The first major study on the biological effects of omega-3 fatty acids on the human brain is focusing on the role that this natural substance, primarily found in fish oil, may play in fighting psychosis.
Emory University recently launched the first phase of the double-blind, clinical trial of a specific combination of omega-3 fatty acid supplements, which will ultimately involve about 160 participants, and researchers from eight universities.
This will be the first study to conduct an extensive assessment of changes in the brain associated with omega-3 fatty acids, says lead investigator Elaine Walker, professor of psychology and neuroscience at Emory. We are most interested in the question of how to potentially prevent the onset of psychosis.
Non-invasive techniques will be used to record both the density of different regions of the brain, and the robustness of neural connectivity, to compare the effects of a placebo and omega-3 fatty acids on teens and young adults who may be at risk for psychosis.
Omega-3 fatty acids cannot be made by the human body, but are necessary for normal metabolism. Common sources include fish oils, algae and flaxseed oil.
The omega-3 study, expected to last at least a year, is part of a larger, comprehensive, project to investigate the origins and prevention of psychosis, headed by Walker at Emory and funded by a grant from the National Institutes of Mental Health (NIMH).
Watch a 2010 video, below, of Elaine Walker explaining the facts, and myths, of schizophrenia:
Schizophrenia, the most extreme psychosis, affects about 1 percent of the population. The typical onset of schizophrenia and other psychotic disorders is about 21 years of age, with warning signs beginning, on average, around age 17. Studies have shown that about 30 to 40 percent of teenagers showing warning signs will develop schizophrenia or another psychotic disorder. Another 25 percent of these at-risk teens continue to experience mild symptoms without getting worse, while the remaining 35 percent get better as they enter adulthood.
While anti-psychotic drugs can be effective, they also have side effects, so physicians are hesitant to recommend them until someone enters the clinical stages of the illness.
The causes of psychosis are unclear, but one of the dominant theories is that changes in the brain adversely affect the connections among neurons as psychosis is emerging.
Animal studies have demonstrated that omega-3 has a protective effect on these connections. And some people with schizophrenia tend to have low levels of omega-3 fatty acids. These factors led the University of Vienna, Austria, to conduct a behavioral study for the effects of an omega-3 formulation on teenagers at risk for psychosis. The results, published in 2010, found that 11 out of 40 high-risk teens who had taken a placebo for 12 weeks developed clinical psychosis within a year, but only two out of 41 high-risk teens who took omega 3 succumbed to the disorder.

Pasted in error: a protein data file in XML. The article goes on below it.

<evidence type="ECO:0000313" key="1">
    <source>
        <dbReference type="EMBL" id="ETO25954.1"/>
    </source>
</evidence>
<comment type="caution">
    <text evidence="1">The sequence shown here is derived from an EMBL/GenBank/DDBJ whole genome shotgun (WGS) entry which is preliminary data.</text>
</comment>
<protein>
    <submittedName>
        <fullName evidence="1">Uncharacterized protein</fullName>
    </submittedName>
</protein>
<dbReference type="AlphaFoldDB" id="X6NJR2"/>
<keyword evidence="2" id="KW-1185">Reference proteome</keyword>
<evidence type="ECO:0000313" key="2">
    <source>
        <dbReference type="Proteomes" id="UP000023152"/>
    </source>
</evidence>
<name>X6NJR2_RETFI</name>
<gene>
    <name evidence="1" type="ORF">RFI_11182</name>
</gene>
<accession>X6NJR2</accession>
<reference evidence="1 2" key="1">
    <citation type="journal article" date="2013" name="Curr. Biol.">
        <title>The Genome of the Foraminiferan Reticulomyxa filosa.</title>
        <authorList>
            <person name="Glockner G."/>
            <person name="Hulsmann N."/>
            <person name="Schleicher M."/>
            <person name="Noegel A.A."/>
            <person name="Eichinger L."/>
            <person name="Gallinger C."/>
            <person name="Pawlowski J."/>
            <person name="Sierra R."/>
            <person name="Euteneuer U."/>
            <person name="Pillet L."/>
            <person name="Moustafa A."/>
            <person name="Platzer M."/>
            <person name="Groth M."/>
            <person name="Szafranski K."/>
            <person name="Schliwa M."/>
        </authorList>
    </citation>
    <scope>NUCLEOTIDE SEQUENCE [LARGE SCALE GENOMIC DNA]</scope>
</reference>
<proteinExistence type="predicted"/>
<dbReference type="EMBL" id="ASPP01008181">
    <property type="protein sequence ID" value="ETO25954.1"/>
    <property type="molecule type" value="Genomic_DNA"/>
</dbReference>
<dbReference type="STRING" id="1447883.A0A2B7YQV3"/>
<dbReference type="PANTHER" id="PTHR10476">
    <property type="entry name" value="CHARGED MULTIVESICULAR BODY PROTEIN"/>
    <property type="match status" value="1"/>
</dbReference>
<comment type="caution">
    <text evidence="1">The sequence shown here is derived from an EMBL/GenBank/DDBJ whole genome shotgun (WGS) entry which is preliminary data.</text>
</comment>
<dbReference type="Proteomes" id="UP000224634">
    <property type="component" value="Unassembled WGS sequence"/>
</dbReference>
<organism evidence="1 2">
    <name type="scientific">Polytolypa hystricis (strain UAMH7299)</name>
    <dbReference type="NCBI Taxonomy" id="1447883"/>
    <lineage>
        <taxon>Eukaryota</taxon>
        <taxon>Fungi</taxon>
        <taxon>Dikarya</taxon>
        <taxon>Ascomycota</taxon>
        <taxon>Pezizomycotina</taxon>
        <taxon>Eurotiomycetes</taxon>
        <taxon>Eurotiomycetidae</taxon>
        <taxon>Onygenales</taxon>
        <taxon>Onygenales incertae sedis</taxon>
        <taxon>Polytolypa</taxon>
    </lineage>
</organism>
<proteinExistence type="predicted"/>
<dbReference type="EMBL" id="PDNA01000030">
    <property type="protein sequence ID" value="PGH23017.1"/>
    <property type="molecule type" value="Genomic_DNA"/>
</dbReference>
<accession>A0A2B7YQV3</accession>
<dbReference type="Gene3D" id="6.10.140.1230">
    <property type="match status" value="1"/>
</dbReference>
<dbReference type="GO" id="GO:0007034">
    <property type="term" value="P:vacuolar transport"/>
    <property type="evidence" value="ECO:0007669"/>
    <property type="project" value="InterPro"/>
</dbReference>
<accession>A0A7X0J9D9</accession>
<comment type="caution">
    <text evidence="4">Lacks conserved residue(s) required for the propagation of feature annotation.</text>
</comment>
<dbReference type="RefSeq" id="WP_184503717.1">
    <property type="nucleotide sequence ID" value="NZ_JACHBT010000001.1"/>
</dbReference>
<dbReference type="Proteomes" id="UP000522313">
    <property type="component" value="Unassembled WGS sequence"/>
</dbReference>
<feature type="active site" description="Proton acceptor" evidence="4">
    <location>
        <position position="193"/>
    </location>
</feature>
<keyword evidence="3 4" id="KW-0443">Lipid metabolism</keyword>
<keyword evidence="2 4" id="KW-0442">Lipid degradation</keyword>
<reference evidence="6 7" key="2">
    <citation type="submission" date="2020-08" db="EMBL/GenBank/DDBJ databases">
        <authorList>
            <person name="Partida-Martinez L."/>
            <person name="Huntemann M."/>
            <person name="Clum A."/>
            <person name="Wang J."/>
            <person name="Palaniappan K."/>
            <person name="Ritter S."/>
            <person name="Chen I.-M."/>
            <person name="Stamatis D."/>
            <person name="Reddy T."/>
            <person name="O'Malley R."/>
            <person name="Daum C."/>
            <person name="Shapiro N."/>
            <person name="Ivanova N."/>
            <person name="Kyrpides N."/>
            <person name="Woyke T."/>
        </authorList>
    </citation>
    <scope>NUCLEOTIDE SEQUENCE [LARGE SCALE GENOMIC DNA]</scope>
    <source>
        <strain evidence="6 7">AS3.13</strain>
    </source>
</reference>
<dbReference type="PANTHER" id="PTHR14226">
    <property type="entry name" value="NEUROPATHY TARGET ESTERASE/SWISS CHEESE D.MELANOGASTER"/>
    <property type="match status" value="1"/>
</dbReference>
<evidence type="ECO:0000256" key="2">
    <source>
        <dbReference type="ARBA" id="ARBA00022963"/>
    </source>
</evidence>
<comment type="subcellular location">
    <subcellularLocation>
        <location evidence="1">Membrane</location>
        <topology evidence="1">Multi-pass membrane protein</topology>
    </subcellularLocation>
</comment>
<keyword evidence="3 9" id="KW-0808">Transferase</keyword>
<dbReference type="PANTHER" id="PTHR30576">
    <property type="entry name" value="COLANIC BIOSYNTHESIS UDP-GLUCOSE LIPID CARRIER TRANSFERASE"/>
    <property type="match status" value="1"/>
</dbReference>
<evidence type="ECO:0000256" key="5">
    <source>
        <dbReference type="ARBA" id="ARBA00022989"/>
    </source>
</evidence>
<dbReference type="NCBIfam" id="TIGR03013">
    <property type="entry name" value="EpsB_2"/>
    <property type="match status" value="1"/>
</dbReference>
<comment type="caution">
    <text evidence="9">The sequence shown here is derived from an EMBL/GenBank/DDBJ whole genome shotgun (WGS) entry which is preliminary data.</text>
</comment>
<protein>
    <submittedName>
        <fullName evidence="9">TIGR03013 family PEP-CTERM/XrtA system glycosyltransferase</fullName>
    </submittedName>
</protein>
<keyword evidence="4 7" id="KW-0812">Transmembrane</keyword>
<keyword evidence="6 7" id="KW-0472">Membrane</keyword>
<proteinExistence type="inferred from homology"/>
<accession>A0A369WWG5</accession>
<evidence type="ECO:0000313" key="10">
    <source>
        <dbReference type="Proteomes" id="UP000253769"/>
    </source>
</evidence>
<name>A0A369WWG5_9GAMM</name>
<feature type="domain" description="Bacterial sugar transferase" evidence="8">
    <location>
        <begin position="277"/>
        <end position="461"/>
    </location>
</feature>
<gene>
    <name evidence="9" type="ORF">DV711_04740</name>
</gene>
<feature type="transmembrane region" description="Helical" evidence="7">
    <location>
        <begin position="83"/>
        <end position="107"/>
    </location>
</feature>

The magnitude of the effect they reported, 22.6 percent, was surprising, Walker says. And given the devastating impact of this illness, anything that shows that kind of promise is worth pursuing.
The NIMH study will combine behavioral and cognitive measurements of participants, along with the biological measurements. Half of the participants will take a placebo, while the other half will take omega-3 pills containing 1,100 milligrams of omega-3 fatty acid, about the same amount in four ounces of wild salmon.
Functional magnetic resonance imaging (fMRI) will be used to record before-and-after images of the brain. The resulting data will allow the researchers to compare any changes in density in different brain regions.
In addition, diffusion tensor imaging (DTI) will record the activity of the connections between the various brain regions, to compare any changes in the robustness of this circuitry.
Participants in the study will also receive psychological counseling. Young people showing these risk signs are typically in distress, Walker says. This study is an opportunity to get some support and, potentially, preventive intervention.
Walker, who has studied psychosis for more than 30 years, cautions that, no matter what the results of the study, no panacea is in the offing. Psychosis is a class of disorders, she explains. As is the case with cancer, not all medicines and treatments work for all persons and types of cancer. Treatments have to be tailored.
The NIMH has made learning the neural mechanisms involved in psychosis a priority, due to the terrible economic and social toll of the illness. Most psychotic disorders end up becoming chronic illnesses, Walker says. If we could prevent 20 percent of the cases, that would be great. If we could prevent 50 percent, that would be an amazing achievement.
Provided by Emory University